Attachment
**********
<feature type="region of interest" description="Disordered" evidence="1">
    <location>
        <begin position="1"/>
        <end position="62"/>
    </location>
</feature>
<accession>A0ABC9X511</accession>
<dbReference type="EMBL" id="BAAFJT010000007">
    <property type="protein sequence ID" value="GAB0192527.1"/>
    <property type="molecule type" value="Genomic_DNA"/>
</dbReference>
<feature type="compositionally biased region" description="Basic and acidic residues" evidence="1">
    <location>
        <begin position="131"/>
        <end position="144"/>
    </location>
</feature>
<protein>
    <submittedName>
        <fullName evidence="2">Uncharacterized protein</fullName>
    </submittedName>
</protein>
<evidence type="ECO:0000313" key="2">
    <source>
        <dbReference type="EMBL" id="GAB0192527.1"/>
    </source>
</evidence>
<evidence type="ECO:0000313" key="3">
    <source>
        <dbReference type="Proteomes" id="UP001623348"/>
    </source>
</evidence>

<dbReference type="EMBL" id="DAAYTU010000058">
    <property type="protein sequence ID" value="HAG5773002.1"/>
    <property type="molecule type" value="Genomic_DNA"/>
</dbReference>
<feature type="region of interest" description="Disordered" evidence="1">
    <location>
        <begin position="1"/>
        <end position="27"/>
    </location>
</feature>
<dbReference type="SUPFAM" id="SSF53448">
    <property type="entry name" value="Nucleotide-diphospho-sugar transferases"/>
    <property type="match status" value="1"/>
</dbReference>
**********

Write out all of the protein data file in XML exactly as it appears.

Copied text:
<feature type="region of interest" description="Disordered" evidence="1">
    <location>
        <begin position="1"/>
        <end position="62"/>
    </location>
</feature>
<accession>A0ABC9X511</accession>
<dbReference type="EMBL" id="BAAFJT010000007">
    <property type="protein sequence ID" value="GAB0192527.1"/>
    <property type="molecule type" value="Genomic_DNA"/>
</dbReference>
<feature type="compositionally biased region" description="Basic and acidic residues" evidence="1">
    <location>
        <begin position="131"/>
        <end position="144"/>
    </location>
</feature>
<protein>
    <submittedName>
        <fullName evidence="2">Uncharacterized protein</fullName>
    </submittedName>
</protein>
<evidence type="ECO:0000313" key="2">
    <source>
        <dbReference type="EMBL" id="GAB0192527.1"/>
    </source>
</evidence>
<evidence type="ECO:0000313" key="3">
    <source>
        <dbReference type="Proteomes" id="UP001623348"/>
    </source>
</evidence>

<dbReference type="EMBL" id="DAAYTU010000058">
    <property type="protein sequence ID" value="HAG5773002.1"/>
    <property type="molecule type" value="Genomic_DNA"/>
</dbReference>
<feature type="region of interest" description="Disordered" evidence="1">
    <location>
        <begin position="1"/>
        <end position="27"/>
    </location>
</feature>
<dbReference type="SUPFAM" id="SSF53448">
    <property type="entry name" value="Nucleotide-diphospho-sugar transferases"/>
    <property type="match status" value="1"/>
</dbReference>